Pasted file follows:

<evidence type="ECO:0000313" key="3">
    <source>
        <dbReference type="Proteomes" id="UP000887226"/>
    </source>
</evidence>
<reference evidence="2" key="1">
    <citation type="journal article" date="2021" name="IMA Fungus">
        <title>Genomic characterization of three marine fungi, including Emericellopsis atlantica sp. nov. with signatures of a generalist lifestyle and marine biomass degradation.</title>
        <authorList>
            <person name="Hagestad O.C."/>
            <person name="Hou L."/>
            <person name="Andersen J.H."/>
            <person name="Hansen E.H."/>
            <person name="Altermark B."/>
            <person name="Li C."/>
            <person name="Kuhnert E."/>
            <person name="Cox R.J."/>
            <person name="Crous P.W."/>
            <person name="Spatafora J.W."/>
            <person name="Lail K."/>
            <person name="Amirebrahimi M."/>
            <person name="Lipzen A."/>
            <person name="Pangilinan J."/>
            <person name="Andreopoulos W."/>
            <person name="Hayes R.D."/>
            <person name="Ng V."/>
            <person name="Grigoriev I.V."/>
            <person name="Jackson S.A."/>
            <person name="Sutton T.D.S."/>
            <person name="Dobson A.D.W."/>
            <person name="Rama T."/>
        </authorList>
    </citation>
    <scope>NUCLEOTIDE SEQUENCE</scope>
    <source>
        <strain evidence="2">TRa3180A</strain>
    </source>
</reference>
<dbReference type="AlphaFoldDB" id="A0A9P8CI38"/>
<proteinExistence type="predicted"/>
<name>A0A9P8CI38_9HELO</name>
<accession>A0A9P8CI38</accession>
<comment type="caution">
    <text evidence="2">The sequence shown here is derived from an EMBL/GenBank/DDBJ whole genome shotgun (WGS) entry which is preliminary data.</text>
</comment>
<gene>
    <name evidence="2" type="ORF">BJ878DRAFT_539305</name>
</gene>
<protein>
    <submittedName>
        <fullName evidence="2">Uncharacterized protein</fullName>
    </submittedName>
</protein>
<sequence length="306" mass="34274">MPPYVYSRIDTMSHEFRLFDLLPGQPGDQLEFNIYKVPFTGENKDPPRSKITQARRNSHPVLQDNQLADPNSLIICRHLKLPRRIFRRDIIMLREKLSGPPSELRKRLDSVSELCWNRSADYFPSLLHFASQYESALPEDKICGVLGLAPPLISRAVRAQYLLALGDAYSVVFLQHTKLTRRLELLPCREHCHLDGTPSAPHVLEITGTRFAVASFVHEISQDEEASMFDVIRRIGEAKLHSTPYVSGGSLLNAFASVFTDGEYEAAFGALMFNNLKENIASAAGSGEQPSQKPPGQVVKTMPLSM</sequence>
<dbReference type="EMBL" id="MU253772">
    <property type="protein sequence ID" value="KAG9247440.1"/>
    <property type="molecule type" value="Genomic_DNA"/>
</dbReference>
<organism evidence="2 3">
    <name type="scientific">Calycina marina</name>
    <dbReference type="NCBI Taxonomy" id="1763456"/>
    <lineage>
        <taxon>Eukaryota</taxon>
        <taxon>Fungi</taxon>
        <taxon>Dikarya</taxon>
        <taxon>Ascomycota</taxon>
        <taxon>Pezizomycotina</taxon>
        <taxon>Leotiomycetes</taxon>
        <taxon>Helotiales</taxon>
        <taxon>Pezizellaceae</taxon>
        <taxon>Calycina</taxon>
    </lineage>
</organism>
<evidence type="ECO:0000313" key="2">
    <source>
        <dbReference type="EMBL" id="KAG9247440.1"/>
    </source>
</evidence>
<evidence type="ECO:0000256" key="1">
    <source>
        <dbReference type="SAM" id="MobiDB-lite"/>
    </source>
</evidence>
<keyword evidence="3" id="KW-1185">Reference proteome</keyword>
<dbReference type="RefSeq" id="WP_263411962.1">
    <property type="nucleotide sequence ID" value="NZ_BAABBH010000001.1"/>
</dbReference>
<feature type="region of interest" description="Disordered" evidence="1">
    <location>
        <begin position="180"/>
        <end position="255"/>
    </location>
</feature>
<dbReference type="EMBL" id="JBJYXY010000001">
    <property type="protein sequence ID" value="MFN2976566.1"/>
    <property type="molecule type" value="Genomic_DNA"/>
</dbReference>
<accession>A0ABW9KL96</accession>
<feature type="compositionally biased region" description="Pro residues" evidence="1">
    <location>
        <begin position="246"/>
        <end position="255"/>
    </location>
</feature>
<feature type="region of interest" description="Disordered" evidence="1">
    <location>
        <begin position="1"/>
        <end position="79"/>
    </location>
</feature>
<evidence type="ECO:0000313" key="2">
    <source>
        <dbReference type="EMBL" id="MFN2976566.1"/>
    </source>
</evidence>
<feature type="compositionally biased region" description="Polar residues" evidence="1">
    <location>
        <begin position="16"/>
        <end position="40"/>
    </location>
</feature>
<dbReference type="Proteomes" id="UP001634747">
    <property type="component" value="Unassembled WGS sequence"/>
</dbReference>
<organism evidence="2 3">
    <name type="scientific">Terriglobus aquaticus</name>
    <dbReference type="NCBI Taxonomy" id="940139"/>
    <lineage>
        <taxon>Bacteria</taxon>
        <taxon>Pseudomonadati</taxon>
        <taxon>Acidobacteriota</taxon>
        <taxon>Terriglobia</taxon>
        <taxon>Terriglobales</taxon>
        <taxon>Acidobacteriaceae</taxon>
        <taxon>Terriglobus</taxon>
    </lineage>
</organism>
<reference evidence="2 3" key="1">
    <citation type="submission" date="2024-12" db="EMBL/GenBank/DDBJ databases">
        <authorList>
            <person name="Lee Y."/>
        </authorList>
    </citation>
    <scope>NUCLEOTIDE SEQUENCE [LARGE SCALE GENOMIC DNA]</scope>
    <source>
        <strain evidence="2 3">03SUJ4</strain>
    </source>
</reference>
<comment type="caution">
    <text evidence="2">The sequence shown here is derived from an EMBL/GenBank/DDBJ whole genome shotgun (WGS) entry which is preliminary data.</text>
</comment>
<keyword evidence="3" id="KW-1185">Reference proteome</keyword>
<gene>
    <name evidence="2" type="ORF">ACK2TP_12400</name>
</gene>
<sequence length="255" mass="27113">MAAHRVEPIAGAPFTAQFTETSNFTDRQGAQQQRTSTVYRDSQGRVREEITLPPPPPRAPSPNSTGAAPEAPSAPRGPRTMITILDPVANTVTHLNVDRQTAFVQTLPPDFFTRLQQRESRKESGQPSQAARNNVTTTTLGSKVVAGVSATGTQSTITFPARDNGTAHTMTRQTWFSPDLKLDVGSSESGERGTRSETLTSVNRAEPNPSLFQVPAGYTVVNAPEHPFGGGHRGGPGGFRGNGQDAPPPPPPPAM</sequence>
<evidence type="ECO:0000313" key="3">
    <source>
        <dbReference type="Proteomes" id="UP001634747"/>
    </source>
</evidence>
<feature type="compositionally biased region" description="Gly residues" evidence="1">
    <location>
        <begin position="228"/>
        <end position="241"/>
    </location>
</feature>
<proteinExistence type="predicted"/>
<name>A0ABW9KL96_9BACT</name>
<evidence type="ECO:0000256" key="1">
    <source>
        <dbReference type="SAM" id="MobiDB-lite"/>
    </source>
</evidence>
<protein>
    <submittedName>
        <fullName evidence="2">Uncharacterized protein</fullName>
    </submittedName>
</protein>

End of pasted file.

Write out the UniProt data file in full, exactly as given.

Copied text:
<evidence type="ECO:0000313" key="3">
    <source>
        <dbReference type="Proteomes" id="UP000887226"/>
    </source>
</evidence>
<reference evidence="2" key="1">
    <citation type="journal article" date="2021" name="IMA Fungus">
        <title>Genomic characterization of three marine fungi, including Emericellopsis atlantica sp. nov. with signatures of a generalist lifestyle and marine biomass degradation.</title>
        <authorList>
            <person name="Hagestad O.C."/>
            <person name="Hou L."/>
            <person name="Andersen J.H."/>
            <person name="Hansen E.H."/>
            <person name="Altermark B."/>
            <person name="Li C."/>
            <person name="Kuhnert E."/>
            <person name="Cox R.J."/>
            <person name="Crous P.W."/>
            <person name="Spatafora J.W."/>
            <person name="Lail K."/>
            <person name="Amirebrahimi M."/>
            <person name="Lipzen A."/>
            <person name="Pangilinan J."/>
            <person name="Andreopoulos W."/>
            <person name="Hayes R.D."/>
            <person name="Ng V."/>
            <person name="Grigoriev I.V."/>
            <person name="Jackson S.A."/>
            <person name="Sutton T.D.S."/>
            <person name="Dobson A.D.W."/>
            <person name="Rama T."/>
        </authorList>
    </citation>
    <scope>NUCLEOTIDE SEQUENCE</scope>
    <source>
        <strain evidence="2">TRa3180A</strain>
    </source>
</reference>
<dbReference type="AlphaFoldDB" id="A0A9P8CI38"/>
<proteinExistence type="predicted"/>
<name>A0A9P8CI38_9HELO</name>
<accession>A0A9P8CI38</accession>
<comment type="caution">
    <text evidence="2">The sequence shown here is derived from an EMBL/GenBank/DDBJ whole genome shotgun (WGS) entry which is preliminary data.</text>
</comment>
<gene>
    <name evidence="2" type="ORF">BJ878DRAFT_539305</name>
</gene>
<protein>
    <submittedName>
        <fullName evidence="2">Uncharacterized protein</fullName>
    </submittedName>
</protein>
<sequence length="306" mass="34274">MPPYVYSRIDTMSHEFRLFDLLPGQPGDQLEFNIYKVPFTGENKDPPRSKITQARRNSHPVLQDNQLADPNSLIICRHLKLPRRIFRRDIIMLREKLSGPPSELRKRLDSVSELCWNRSADYFPSLLHFASQYESALPEDKICGVLGLAPPLISRAVRAQYLLALGDAYSVVFLQHTKLTRRLELLPCREHCHLDGTPSAPHVLEITGTRFAVASFVHEISQDEEASMFDVIRRIGEAKLHSTPYVSGGSLLNAFASVFTDGEYEAAFGALMFNNLKENIASAAGSGEQPSQKPPGQVVKTMPLSM</sequence>
<dbReference type="EMBL" id="MU253772">
    <property type="protein sequence ID" value="KAG9247440.1"/>
    <property type="molecule type" value="Genomic_DNA"/>
</dbReference>
<organism evidence="2 3">
    <name type="scientific">Calycina marina</name>
    <dbReference type="NCBI Taxonomy" id="1763456"/>
    <lineage>
        <taxon>Eukaryota</taxon>
        <taxon>Fungi</taxon>
        <taxon>Dikarya</taxon>
        <taxon>Ascomycota</taxon>
        <taxon>Pezizomycotina</taxon>
        <taxon>Leotiomycetes</taxon>
        <taxon>Helotiales</taxon>
        <taxon>Pezizellaceae</taxon>
        <taxon>Calycina</taxon>
    </lineage>
</organism>
<evidence type="ECO:0000313" key="2">
    <source>
        <dbReference type="EMBL" id="KAG9247440.1"/>
    </source>
</evidence>
<evidence type="ECO:0000256" key="1">
    <source>
        <dbReference type="SAM" id="MobiDB-lite"/>
    </source>
</evidence>
<keyword evidence="3" id="KW-1185">Reference proteome</keyword>
<dbReference type="RefSeq" id="WP_263411962.1">
    <property type="nucleotide sequence ID" value="NZ_BAABBH010000001.1"/>
</dbReference>
<feature type="region of interest" description="Disordered" evidence="1">
    <location>
        <begin position="180"/>
        <end position="255"/>
    </location>
</feature>
<dbReference type="EMBL" id="JBJYXY010000001">
    <property type="protein sequence ID" value="MFN2976566.1"/>
    <property type="molecule type" value="Genomic_DNA"/>
</dbReference>
<accession>A0ABW9KL96</accession>
<feature type="compositionally biased region" description="Pro residues" evidence="1">
    <location>
        <begin position="246"/>
        <end position="255"/>
    </location>
</feature>
<feature type="region of interest" description="Disordered" evidence="1">
    <location>
        <begin position="1"/>
        <end position="79"/>
    </location>
</feature>
<evidence type="ECO:0000313" key="2">
    <source>
        <dbReference type="EMBL" id="MFN2976566.1"/>
    </source>
</evidence>
<feature type="compositionally biased region" description="Polar residues" evidence="1">
    <location>
        <begin position="16"/>
        <end position="40"/>
    </location>
</feature>
<dbReference type="Proteomes" id="UP001634747">
    <property type="component" value="Unassembled WGS sequence"/>
</dbReference>
<organism evidence="2 3">
    <name type="scientific">Terriglobus aquaticus</name>
    <dbReference type="NCBI Taxonomy" id="940139"/>
    <lineage>
        <taxon>Bacteria</taxon>
        <taxon>Pseudomonadati</taxon>
        <taxon>Acidobacteriota</taxon>
        <taxon>Terriglobia</taxon>
        <taxon>Terriglobales</taxon>
        <taxon>Acidobacteriaceae</taxon>
        <taxon>Terriglobus</taxon>
    </lineage>
</organism>
<reference evidence="2 3" key="1">
    <citation type="submission" date="2024-12" db="EMBL/GenBank/DDBJ databases">
        <authorList>
            <person name="Lee Y."/>
        </authorList>
    </citation>
    <scope>NUCLEOTIDE SEQUENCE [LARGE SCALE GENOMIC DNA]</scope>
    <source>
        <strain evidence="2 3">03SUJ4</strain>
    </source>
</reference>
<comment type="caution">
    <text evidence="2">The sequence shown here is derived from an EMBL/GenBank/DDBJ whole genome shotgun (WGS) entry which is preliminary data.</text>
</comment>
<keyword evidence="3" id="KW-1185">Reference proteome</keyword>
<gene>
    <name evidence="2" type="ORF">ACK2TP_12400</name>
</gene>
<sequence length="255" mass="27113">MAAHRVEPIAGAPFTAQFTETSNFTDRQGAQQQRTSTVYRDSQGRVREEITLPPPPPRAPSPNSTGAAPEAPSAPRGPRTMITILDPVANTVTHLNVDRQTAFVQTLPPDFFTRLQQRESRKESGQPSQAARNNVTTTTLGSKVVAGVSATGTQSTITFPARDNGTAHTMTRQTWFSPDLKLDVGSSESGERGTRSETLTSVNRAEPNPSLFQVPAGYTVVNAPEHPFGGGHRGGPGGFRGNGQDAPPPPPPPAM</sequence>
<evidence type="ECO:0000313" key="3">
    <source>
        <dbReference type="Proteomes" id="UP001634747"/>
    </source>
</evidence>
<feature type="compositionally biased region" description="Gly residues" evidence="1">
    <location>
        <begin position="228"/>
        <end position="241"/>
    </location>
</feature>
<proteinExistence type="predicted"/>
<name>A0ABW9KL96_9BACT</name>
<evidence type="ECO:0000256" key="1">
    <source>
        <dbReference type="SAM" id="MobiDB-lite"/>
    </source>
</evidence>
<protein>
    <submittedName>
        <fullName evidence="2">Uncharacterized protein</fullName>
    </submittedName>
</protein>